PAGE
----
Good luck with school!

Hi J.,

Just let it happen naturally so you and she have have less emotional pain to remember down the road. Just pump and she'll love you for it! She still needs you and once this time is over, it's over. Don't put work or money ahead of your little one. Oh, I am sorry, you said school. Hey this is great! You can pump inbetween classes! Work will always be there. Well, unless you are unemployed as a teacher of 20 years, like me. You can do this. Ask your boss to be supportive and adjust yourself so you can pump every 4 hours in a place you feel comfortable. Shoot, I even pumped at a nice concert once in the bathroom and plugged into a wall and stepped into a stall. No problem! We are all ladies and moms. Sorry this was jumbled. I reread your message and realized my mistake. You get my idea. And you go girl! I AM going to finish my Ph.D. somehow. Just always remember we are THE MOMS and we are very important to those babies. Big hug.

T.

My goal was to breastfeed my daughter til she was one. Weaning was difficult, she had become used to her sleep eating at night that like you I did not get much sleep. I was scheduled for a 2 night trip for work at 14 months and tried to wean prior to. Didn't happen so I left on the trip thinking how devastating it would be for my daughter. My husband said she was fine and when I came home she had completely forgotten about my breasts. I still had her in the bed with me but nothing. I wore a sports bra 24/7 to help with the gorging. Good luck.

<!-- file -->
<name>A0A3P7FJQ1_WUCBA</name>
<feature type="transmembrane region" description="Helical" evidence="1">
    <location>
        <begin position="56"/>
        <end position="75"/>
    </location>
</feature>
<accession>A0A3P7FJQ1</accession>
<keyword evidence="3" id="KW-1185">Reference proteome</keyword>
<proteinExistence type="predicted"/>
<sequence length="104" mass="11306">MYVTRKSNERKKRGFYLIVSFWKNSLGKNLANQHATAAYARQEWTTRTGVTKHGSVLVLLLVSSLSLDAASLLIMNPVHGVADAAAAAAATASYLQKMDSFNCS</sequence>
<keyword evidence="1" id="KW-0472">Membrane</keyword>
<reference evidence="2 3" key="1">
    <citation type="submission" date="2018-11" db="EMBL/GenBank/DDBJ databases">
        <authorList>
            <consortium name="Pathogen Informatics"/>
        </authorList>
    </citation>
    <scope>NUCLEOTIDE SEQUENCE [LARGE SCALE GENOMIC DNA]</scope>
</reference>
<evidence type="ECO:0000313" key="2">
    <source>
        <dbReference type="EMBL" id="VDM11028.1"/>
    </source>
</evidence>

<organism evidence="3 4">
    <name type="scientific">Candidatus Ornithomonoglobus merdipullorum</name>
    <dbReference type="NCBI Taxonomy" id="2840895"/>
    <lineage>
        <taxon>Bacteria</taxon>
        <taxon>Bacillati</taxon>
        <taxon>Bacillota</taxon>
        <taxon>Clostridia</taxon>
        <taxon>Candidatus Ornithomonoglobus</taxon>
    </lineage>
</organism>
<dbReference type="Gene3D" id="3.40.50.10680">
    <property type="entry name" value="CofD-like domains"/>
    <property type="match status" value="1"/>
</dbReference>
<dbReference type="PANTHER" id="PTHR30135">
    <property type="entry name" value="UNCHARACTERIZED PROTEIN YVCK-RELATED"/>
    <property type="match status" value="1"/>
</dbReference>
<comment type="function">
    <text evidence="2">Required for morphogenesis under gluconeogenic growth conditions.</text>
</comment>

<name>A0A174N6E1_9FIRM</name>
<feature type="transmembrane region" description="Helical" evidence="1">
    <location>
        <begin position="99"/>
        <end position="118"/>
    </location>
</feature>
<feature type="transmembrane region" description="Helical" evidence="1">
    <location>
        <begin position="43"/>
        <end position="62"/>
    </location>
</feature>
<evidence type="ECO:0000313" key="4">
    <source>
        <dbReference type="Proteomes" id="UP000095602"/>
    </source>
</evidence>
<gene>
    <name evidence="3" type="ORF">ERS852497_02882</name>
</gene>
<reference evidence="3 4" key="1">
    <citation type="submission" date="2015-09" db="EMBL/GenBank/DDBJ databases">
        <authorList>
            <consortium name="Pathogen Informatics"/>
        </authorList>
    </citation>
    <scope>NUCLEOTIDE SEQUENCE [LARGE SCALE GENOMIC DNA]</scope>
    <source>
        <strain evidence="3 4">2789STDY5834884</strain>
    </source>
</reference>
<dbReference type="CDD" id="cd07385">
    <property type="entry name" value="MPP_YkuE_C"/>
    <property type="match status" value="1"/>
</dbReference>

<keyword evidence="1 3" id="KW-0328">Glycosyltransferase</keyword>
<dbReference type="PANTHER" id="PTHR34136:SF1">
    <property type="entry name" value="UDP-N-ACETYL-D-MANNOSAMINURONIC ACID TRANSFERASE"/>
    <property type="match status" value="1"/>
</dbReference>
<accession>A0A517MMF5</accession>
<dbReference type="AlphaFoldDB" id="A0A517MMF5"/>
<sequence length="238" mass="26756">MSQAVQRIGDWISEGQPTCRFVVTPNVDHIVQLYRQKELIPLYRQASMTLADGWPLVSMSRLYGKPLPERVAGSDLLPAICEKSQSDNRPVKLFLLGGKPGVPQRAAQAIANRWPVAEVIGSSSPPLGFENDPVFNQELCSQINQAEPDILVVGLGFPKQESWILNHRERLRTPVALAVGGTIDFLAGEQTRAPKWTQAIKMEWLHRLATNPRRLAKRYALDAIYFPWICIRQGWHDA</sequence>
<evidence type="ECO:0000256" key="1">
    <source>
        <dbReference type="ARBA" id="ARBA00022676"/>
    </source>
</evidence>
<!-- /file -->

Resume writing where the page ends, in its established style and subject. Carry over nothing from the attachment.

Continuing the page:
Dear J.,
My daughter weened herself from the breast so I wasn't sure what to expect with my son. We planned on breastfeeding for 18 months. We only made it to 15. I became ill and had to have injections that would have made him very sick if I had caved in and nursed him. I know what you mean about it breaking your heart. I couldn't even hold my son because he would try to lift my shirt up. Of course, by this age, he was eating solid foods and I knew he wouldn't starve, but he wouldn't take a bottle or a sippy, not formula, not cow's milk. When it was time for me to go into the hospital, I was so worried about him. I was there for 4 days and when I came home he had completely forgotten about the breast. He was fine and just happy to have his mommy back. My husband got him to take a bottle, but he was worried that the milk would spoil so he put ice cubes in it. After that, for a while, my son wouldn't drink anything that didn't rattle when he shook it.